By Hugh C. McBride
Though overall usage rates have decreased in recent years, drug and alcohol abuse among teenagers remains a cause for concern in the United States. The problem is particularly acute among certain high-risk demographic groups – one of which is comprised of lesbian, gay, bisexual, and transgender (LGBT) teens.
A study by Dr. Michael P. Marshal of the University of Pittsburgh Medical Center revealed that LGBT teens are 190 percent more likely to use drugs and alcohol than are heterosexual teens, and that the usage rate is even higher among certain subgroups. For example, Marshal’s study, which was published in the April 2008 edition of the journal Addiction, documented that the prevalence of drug or alcohol use among bisexual youth is 340 percent greater than the rate among straight teens. Among lesbian youth, the number rises to 400 percent.
Discrimination & Victimization
Marshal, whose team analyzed data that had been collected during 18 studies between 1994 and 2006, attributed the spike in drug and alcohol use among LGBT teens to the considerable societal pressures faced by the members of this demographic group.
“Homophobia, discrimination and victimization are largely what are responsible for these substance use disparities in young gay people,” Marshal said in a March 25, 2008 press release that was posted on the Addiction website. “History shows that when marginalized groups are oppressed and do not have equal opportunities and equal rights, they suffer. Our results show that gay youth are clearly no exception.”
Human Rights Watch, a nongovernmental organization that investigates and reports on human rights matters throughout the world, analyzed the status of gay youth in the United States for a report that was released in 2001.
In the introduction to “Hatred in the Hallways,” the report’s authors indicated that researchers had discovered an educational environment in which gay students faced considerable obstacles:
This report is about the failure of the government, specifically public school officials, teachers, and administrators, to fulfill their obligation to ensure that all youth enjoy their right to education in an environment where they are protected from discrimination, harassment, and violence...
Gay youth spend an inordinate amount of energy plotting … how to become invisible so they will not be verbally and physically attacked. …No child should have to go to school in survival mode.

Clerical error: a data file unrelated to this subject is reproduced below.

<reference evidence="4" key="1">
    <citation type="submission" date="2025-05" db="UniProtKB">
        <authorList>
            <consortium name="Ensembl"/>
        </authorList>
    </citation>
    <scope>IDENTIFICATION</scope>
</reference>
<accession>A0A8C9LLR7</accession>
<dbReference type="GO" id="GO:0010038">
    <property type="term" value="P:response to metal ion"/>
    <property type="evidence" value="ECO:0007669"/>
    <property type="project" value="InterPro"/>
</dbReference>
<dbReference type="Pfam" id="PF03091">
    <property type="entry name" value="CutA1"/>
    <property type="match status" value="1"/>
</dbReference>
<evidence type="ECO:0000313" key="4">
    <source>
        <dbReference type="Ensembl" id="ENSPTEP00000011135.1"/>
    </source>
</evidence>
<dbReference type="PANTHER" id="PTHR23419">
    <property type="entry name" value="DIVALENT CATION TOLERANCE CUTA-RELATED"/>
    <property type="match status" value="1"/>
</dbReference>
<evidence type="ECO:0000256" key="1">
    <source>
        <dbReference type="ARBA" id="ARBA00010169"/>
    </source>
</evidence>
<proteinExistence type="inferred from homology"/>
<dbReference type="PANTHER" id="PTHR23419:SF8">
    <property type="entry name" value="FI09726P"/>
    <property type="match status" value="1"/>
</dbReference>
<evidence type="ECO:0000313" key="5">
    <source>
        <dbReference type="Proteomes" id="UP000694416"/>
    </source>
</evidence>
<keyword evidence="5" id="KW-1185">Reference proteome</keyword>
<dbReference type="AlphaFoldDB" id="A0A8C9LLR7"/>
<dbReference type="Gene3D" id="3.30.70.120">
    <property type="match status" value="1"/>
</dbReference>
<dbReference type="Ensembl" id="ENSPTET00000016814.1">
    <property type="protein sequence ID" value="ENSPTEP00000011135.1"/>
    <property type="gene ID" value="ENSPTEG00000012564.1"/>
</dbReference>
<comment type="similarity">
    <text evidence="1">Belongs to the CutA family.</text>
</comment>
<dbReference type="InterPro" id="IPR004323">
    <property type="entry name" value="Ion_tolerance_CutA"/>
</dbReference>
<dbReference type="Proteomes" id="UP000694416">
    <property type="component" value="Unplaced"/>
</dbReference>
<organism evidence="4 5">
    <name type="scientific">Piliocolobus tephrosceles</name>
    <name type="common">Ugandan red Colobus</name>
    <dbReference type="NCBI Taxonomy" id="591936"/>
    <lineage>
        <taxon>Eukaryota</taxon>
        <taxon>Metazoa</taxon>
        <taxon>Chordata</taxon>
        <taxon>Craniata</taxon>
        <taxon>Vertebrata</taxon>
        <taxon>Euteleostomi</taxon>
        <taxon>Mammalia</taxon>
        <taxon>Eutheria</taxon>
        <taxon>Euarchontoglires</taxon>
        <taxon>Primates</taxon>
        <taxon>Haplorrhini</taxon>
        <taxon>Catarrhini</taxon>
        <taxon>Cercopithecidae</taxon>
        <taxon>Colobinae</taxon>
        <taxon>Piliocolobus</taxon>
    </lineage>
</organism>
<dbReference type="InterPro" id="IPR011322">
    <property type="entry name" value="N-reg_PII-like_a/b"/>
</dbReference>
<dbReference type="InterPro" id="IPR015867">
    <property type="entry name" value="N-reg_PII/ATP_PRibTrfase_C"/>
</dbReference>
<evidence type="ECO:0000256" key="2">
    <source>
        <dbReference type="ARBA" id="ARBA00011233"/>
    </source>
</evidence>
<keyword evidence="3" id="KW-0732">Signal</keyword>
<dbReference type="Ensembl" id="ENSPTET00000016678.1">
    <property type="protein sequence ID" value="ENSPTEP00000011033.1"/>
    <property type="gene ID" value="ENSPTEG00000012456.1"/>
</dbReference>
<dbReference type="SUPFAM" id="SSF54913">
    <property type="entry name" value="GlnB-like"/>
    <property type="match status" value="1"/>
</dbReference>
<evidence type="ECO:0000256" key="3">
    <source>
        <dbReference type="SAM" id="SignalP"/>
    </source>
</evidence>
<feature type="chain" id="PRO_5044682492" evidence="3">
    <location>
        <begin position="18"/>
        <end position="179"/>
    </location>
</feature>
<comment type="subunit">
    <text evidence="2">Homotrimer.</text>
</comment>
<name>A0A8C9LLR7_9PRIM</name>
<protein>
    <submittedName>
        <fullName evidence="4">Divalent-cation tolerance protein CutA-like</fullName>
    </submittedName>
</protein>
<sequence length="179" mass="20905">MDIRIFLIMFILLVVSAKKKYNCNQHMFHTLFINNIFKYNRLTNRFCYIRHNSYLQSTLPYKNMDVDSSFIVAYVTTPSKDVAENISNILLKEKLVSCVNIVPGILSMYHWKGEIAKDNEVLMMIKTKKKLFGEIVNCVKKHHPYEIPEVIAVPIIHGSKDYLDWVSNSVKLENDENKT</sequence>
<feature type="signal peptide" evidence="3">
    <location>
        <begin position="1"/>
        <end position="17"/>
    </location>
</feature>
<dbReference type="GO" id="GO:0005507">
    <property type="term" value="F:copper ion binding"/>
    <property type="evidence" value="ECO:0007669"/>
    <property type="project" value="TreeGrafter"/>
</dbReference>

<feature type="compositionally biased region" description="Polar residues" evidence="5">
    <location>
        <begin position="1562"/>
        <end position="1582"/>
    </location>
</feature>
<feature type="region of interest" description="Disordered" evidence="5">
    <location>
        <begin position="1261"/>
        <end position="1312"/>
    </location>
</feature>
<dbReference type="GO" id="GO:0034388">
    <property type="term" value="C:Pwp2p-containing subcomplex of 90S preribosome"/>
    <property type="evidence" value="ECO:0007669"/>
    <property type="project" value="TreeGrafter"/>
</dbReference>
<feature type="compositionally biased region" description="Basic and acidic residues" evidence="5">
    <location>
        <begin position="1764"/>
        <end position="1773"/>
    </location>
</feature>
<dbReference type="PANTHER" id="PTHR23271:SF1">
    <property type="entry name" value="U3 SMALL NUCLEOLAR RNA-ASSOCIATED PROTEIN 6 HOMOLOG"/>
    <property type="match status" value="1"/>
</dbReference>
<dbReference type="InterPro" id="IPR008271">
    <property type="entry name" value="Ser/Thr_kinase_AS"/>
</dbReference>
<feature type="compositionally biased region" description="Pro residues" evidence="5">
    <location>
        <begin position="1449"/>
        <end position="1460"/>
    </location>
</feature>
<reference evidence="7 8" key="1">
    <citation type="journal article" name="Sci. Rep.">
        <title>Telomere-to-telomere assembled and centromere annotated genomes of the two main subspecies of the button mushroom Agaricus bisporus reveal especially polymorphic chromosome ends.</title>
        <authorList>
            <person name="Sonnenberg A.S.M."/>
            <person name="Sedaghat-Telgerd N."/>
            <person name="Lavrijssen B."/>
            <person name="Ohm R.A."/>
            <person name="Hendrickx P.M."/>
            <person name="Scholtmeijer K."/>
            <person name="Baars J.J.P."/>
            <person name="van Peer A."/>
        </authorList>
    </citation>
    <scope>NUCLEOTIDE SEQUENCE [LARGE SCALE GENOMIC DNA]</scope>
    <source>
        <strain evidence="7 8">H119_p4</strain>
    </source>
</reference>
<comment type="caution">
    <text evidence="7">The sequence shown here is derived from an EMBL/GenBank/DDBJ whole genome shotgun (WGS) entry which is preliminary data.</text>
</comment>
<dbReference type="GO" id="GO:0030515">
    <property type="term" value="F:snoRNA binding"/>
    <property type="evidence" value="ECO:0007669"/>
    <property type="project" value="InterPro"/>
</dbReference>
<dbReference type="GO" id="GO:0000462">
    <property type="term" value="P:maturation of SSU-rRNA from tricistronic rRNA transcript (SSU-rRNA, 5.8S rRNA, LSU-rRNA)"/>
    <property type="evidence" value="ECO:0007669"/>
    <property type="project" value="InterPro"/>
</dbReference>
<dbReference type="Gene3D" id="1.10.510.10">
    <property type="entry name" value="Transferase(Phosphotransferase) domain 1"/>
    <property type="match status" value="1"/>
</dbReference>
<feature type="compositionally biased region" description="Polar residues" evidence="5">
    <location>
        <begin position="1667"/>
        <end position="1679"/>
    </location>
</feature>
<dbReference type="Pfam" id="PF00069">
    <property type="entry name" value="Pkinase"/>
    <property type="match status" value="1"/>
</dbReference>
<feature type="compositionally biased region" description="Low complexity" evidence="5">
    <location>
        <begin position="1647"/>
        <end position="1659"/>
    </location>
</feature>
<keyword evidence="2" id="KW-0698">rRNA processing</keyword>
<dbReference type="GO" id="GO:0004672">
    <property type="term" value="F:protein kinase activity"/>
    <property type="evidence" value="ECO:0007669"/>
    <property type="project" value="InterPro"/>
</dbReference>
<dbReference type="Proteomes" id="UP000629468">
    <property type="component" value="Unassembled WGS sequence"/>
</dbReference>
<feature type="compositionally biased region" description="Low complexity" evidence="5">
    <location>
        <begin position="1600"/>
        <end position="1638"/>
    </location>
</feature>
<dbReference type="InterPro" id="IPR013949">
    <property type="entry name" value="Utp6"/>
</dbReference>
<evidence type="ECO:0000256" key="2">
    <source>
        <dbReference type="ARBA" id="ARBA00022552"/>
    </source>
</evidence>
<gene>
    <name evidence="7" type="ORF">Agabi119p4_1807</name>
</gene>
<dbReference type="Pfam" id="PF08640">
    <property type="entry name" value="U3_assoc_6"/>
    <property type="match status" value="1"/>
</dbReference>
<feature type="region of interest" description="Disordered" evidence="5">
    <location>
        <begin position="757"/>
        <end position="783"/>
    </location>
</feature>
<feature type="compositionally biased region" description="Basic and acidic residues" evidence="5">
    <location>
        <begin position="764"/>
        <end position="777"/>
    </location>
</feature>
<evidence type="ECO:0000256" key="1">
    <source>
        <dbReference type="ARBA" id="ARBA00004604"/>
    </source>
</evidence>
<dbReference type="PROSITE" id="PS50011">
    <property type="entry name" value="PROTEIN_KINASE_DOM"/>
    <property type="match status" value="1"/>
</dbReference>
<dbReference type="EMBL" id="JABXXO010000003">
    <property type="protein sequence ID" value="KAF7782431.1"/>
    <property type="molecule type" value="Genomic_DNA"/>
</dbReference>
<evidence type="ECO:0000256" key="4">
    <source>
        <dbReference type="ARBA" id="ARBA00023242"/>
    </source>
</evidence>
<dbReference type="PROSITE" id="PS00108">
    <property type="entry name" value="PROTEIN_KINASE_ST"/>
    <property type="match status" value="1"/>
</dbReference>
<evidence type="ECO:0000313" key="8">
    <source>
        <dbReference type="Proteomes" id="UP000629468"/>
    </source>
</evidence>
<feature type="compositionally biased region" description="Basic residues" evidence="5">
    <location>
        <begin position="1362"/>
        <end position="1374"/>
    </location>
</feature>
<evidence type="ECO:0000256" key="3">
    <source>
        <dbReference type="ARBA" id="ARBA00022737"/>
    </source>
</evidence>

A section of the HRW report titled “Coping with Harassment and Violence” cited statistics from a 1999 Massachusetts study, the findings of which were consistent with what University of Pittsburgh analysts would report nine years later:
According to the survey, sexual minority youth – those who have identified themselves as lesbian, gay, or bisexual or who have had any same-sex sexual contact – had higher lifetime rates of marijuana use (70 percent compared to 49 percent of all other youth), cocaine (29 percent compared to 9 percent), methamphetamine (30 percent compared to 7 percent), and injected drugs (18 percent compared to 2 percent).
LAMBDA, an advocacy association dedicated to improving the quality of life of lesbian, gay, bisexual, and transgender youth, says the effects of pressure and discrimination are not limited to alcohol and drug use. In the Youth Outreach section of its website, LAMBDA reports the following:
Mental Health America (formerly the National Mental Health Association), which cited a 2001 report that 31 percent of gay youth were threatened or injured during the previous academic year, also noted that the dropout rate among homosexual students is three times greater than it is among heterosexual youth.
The Human Rights Watch’s “Hatred in the Hallways” report stated that lesbian, gay, and bisexual youth are three times as likely as their non-gay peers to have been assaulted, threatened, or injured with a weapon at school, and are almost four times more likely to miss school because of fears for their safety.
“Lavonn R.” one of the gay students interviewed for the “Hatred” report (all interviewees were assigned pseudonyms in the publication), said this type of abuse and stigmatization led to her involvement with drugs and alcohol
“When you get to the point where there’s no one else there to listen to you, to be your friend, you’ll turn to anybody,” Lavonn told her interviewer. “So that’s how I started going down that route, experiencing a lot of things 14- and 15-year-olds shouldn’t … If somebody had been there for me when I was younger, maybe I would have got to avoid a lot of problems.”
Turning the Tide
Given stories and statistics like these, the outlook would appear to be bleak for lesbian, gay, bisexual, and transgendered youth – and many of these teens and adolescents do, indeed, face considerable challenges in their lives.
But Michael Marshal, who led the University of Pittsburgh study on alcohol and drug use among LGB teens, says that the prognosis does not have to be universally grim.
“It is important to remember that the vast majority of gay youth are happy and healthy, despite the stressors of living in a violent, homophobic society,” Marshal said in the Addiction press release. “More than anything, gay youth need love, support and acceptance from their family members and friends. It also is imperative that health care providers offer a safe, confidential environment to discuss health care needs with gay teens.”